I am Fed

Psalme xxiii Steps to the Temple (1646)

Happy me! O happy sheep!

Whom my God, even he it is,

That points me to these ways of bliss;

On whose pastures cheerful spring,

All the year doth sit and sing,

And rejoicing smiles to see

Their green backs were his livery:

Pleasure sings my soul to rest,

Plenty wears me at her breast,

Whose sweet temper teaches me

Nor wanton, nor in want to be.

At my feet the blubbering mountain

Weeping, melts into a fountain,

Whose soft silver-sweating streams

Make high noon forget his beams:

When my wayward breath is flying,

He calls home my soul from dying,

Strokes and tames my rabid grief,

And does woo me into life:

When my simple weakness strays,

(Tangled in forbidden ways)

He (my Shepherd) is my guide,

He’s before me, on my side,

And behind me, he beguiles

Craft in all her knotty wiles;

He expounds the giddy wonder

Of my weary steps, and under

Spreads a path clear as the day,

Where no churlish rub says nay

To my joy-conducted feet,

Whilst they gladly go to meet

Grace and peace, to meet new lays

Tuned to my great Shepherd’s praise.

Come now all ye terrors, sally

Muster forth into the valley,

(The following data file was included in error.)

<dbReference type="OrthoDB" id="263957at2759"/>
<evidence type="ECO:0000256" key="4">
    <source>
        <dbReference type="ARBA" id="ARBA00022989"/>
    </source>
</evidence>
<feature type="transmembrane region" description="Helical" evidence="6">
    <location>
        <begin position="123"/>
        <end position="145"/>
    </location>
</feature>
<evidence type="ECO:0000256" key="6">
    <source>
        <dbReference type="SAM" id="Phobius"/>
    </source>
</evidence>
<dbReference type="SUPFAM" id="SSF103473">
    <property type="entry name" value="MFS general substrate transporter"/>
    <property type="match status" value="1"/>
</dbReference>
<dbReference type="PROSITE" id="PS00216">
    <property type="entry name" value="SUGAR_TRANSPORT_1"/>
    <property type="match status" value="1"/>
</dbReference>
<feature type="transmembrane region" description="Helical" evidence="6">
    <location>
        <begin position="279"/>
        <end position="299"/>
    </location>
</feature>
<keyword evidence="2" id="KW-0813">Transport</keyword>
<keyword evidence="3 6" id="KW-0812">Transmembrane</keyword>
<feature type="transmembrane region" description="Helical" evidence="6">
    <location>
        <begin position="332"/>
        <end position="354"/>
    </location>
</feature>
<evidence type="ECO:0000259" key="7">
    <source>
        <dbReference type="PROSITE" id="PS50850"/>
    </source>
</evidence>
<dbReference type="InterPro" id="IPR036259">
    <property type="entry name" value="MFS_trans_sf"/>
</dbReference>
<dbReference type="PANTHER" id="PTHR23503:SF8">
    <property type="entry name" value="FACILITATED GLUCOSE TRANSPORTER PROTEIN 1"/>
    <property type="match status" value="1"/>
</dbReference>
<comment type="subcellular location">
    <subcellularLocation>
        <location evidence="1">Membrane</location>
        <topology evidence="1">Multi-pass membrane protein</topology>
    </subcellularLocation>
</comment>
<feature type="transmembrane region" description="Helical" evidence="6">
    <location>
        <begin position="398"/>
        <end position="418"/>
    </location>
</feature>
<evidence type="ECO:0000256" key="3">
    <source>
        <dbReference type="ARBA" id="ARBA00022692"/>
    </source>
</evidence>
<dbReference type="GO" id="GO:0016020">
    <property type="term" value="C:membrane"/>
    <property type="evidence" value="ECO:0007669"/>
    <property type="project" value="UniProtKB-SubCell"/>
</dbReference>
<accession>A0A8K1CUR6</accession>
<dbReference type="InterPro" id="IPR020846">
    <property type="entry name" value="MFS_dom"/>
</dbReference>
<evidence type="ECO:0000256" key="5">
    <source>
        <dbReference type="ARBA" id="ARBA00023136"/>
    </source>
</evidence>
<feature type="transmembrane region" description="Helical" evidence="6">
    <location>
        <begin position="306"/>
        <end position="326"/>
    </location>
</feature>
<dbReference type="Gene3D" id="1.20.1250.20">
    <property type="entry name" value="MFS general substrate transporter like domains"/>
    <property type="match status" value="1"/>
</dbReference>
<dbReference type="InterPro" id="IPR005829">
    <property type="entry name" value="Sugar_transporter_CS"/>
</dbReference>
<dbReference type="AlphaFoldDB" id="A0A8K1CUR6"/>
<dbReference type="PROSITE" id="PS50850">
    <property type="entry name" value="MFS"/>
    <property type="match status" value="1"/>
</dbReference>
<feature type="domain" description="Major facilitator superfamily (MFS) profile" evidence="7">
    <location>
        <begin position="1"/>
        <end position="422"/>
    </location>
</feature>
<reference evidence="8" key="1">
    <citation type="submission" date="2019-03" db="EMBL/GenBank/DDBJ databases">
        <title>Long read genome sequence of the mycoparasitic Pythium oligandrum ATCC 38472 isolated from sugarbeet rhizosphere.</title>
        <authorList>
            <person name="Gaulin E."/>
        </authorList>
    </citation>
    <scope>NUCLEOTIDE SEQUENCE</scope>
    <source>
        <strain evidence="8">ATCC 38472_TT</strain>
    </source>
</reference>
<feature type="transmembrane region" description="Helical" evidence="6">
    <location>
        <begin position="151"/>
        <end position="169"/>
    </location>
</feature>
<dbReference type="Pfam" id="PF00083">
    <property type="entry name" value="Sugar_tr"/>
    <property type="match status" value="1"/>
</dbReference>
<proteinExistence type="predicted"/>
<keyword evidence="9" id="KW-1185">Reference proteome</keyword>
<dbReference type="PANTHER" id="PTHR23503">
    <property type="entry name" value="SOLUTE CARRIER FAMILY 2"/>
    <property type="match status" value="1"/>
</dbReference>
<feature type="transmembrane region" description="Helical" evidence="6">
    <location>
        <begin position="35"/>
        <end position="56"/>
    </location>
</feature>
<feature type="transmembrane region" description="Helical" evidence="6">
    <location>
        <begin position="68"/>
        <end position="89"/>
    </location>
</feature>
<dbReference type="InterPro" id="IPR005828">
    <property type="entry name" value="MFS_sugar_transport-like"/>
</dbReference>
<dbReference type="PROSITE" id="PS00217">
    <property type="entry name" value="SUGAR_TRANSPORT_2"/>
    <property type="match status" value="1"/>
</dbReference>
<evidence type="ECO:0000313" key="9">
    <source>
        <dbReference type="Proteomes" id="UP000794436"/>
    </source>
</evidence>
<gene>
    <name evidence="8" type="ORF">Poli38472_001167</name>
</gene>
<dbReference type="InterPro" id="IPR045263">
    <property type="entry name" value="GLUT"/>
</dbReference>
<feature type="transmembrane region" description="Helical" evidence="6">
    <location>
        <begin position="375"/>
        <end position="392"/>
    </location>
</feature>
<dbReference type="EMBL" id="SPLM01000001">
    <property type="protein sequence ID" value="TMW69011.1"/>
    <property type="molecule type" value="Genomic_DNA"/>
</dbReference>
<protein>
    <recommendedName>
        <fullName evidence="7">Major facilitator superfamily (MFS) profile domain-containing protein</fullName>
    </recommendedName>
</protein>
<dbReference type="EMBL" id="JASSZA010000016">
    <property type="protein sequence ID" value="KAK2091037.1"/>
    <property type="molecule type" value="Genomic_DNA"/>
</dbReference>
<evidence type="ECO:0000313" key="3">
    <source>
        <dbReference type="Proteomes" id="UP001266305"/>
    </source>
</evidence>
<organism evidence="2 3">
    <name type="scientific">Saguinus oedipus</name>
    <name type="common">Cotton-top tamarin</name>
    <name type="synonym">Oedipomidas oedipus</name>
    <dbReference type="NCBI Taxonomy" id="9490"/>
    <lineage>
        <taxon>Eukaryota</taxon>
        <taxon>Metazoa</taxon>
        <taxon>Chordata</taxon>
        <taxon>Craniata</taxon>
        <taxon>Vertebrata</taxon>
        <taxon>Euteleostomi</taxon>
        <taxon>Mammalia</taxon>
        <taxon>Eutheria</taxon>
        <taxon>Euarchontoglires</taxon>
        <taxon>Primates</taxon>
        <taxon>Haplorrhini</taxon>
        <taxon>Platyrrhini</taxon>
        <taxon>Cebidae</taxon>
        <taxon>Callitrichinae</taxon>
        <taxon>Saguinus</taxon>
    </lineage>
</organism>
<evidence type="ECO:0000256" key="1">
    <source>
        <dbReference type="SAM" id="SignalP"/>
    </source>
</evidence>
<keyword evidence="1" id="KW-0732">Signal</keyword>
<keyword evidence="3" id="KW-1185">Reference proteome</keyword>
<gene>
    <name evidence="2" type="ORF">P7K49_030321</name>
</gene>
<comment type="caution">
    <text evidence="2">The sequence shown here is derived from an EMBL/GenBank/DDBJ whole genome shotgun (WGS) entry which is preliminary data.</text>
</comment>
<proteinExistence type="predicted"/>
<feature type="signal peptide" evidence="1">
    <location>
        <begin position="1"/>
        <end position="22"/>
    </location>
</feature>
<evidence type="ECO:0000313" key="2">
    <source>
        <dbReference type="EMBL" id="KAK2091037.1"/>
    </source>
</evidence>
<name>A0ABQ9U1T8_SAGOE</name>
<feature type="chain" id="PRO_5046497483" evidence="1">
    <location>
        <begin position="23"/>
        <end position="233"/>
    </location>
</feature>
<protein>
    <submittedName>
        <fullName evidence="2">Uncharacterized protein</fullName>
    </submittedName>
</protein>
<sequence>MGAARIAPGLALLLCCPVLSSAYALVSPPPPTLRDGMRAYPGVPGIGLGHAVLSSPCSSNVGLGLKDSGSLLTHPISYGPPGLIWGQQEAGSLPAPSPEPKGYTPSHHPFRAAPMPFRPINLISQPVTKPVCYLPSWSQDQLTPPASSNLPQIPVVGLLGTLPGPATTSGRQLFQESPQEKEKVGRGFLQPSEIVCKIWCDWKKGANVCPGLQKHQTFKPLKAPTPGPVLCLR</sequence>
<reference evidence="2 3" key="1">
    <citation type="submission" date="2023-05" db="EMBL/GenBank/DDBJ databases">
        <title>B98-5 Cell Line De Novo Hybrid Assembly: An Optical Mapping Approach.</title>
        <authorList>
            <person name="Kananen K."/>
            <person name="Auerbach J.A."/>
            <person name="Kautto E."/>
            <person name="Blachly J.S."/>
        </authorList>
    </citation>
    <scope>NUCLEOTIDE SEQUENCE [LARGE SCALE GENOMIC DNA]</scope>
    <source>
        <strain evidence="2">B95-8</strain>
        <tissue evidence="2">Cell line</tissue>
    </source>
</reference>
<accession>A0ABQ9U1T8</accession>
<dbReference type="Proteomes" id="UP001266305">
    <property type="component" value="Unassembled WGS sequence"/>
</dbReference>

Where triumphant darkness hovers

With a sable wing, that covers

Brooking horror. Come thou Death,

Let the damps of thy dull breath

Overshadow even the shade,

And make darkness self afraid;

There my feet, even there shall find

Way for a resolved mind.

Still my Shepherd, still my God,

Thou art with me, still thy rod,

And thy staff, whose influence

Gives direction, gives defense.

At the whisper of thy Word

Crowned abundance spreads my board:

While I feast, my foes do feed

Their rank malice not their need,

So that with the self-same bread

They are starved, and I am fed.

How my head in ointment swims!

How my cup o’erlooks her brims!

So, even so still may I move

By the line of thy dear love;

Still may thy sweet mercy spread

A shady arm above my head,

About my paths, so shall I find

The fair center of my mind

Thy temple, and those lovely walls

Bright ever with a beam that falls

Fresh from the pure glance of thine eye,

Lighting to Eternity.

There I’ll dwell forever, there

Will I find a purer air

To feed my life with, there I’ll sup

Balm and nectar in my cup,

And there my ripe soul will I breathe

Warm into the arms of Death.

Richard Crashaw (1613-1649) was an English priest and metaphysical poet. He was a fellow of Peterhouse College, Cambridge and vicar of Little St. Mary’s, which became a center for High Church Anglican devotion during the reign of King Charles I. He fled to the Continent during the English Civil War, and converted to Roman Catholicism, dying in Italy after several years of great suffering and poverty.


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